These are used when working with wood which has not been sawn to dimension (logs). Included would be cant hooks, log dogs, peaveys, felling axes, broad axes, crosscut saws, froes, adzes, splitting wedges, gluts, beetles or commanders, mauls, bark spuds, slicks, pit saws, and etc.


Little useful work can be done without some support on which to do the work. A great many devices have been developed over the centuries for specific types of work, particularly when working wood in the rough. For most of the work we do a work bench is in order. At the least a couple of broad top saw horses or saw tables should be made. One of the modern folding work benches is a little better than none. A solid core door on sturdy legs can be a good work surface. The best is a full size solid wood cabinetmakers bench with integral vises. Many designs are commercially available and books are in print showing a good selection of work benches you can make yourself. This is no place to scrimp select the largest size which fits into your work area.


The best vise you can afford will make all of the other tools more useful. Mounted on a sturdy work bench everything else is eased. A 12" cabinetmakers vise with quick release is nearly minimum. The integral vises on top quality commercial work benches are a joy. The multi purpose imported vises that turn nearly any surface into a work bench are good for the small shop or for carrying to a job site. By studying old work benches a nearly unlimited variety of clever devices for holding the work by friction and wedges can be duplicated.


THe worth of a cabinetmaker is known by the number of his clamps; is an old saw very close to the truth. You will never own too many in too broad a variety. A minimum selection would include a couple of each size parallel jaw wood clamps, four 3/4" pipe clamps, and a few spring jaw clamps in various sizes. Other clamping can be done effectively with makeshift tools: Rope and sticks can be used to clamp odd shapes, go bars can provide down pressure for large flat surfaces, clothes pins, rubber bands, string and much more can provide much of the clamping necessary to good work.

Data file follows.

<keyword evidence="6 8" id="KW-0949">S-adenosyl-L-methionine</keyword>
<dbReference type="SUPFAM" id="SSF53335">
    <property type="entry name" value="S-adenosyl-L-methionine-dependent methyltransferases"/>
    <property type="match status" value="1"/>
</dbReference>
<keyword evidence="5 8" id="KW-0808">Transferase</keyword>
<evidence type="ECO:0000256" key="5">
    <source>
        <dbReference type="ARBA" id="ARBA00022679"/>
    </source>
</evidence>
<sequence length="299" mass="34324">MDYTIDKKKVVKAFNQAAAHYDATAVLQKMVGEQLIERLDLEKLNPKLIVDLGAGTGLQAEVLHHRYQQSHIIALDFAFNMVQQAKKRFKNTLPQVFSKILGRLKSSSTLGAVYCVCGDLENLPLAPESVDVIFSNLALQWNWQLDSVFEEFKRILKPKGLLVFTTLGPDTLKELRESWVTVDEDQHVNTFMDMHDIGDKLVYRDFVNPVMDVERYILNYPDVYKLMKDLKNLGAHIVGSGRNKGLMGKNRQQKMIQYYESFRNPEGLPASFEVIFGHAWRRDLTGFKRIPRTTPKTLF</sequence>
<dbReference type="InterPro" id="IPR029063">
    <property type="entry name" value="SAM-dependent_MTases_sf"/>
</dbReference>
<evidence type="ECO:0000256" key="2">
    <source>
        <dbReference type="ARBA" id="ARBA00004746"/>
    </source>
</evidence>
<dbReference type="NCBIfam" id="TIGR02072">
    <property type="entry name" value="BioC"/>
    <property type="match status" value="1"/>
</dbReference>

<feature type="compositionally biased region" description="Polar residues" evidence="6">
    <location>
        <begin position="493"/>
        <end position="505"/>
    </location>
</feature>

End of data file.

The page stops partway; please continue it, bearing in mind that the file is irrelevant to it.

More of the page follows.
Holdfasts, dogs, wedges, cleats, claves, cauls, joiners dogs, screw clamps, jigs, pegs, and many other clamping devices have been invented over the centuries all are useful and worth study. Clamps are another good point for beginning tool makers to start.


The variety of modern power tools is nearly limitless. Again quality is paramount a cheap tool is seldom of minimal use. Be certain the tool is truly needed else a large investment may gather dust. Combination tools can benefit a small shop but, are never as satisfactory as dedicated tools.

One of the first to consider is a table saw, a radial arm saw is not a substitute and is actually a tool of limited utility.

A band saw is another early purchase and is a versatile tool.

Turning is a very satisfying form of work which can easily decorate even the simplest work. Many different lathes can be purchased yet the lathe is a tool readily built in the shop. A treadle power lathe made entirely of wood can do anything a commercial lathe can do except hurt you real bad. There is a great deal of satisfaction doing work on a tool you built rather than one you just bought.

Consider carefully and study the tools available before investing money in something you will be using extensively or working around for many years to come. Some tools are not worth carrying home even if they are free.


There are many good books available for additional study of tools. Eric Sloane's "A Museum of Early American Tools" is good for a beginning. Roy Underhill's companion books to his PBS series "The Woodwright's Shop" are excellent. Several books on the use of contemporary tools are available.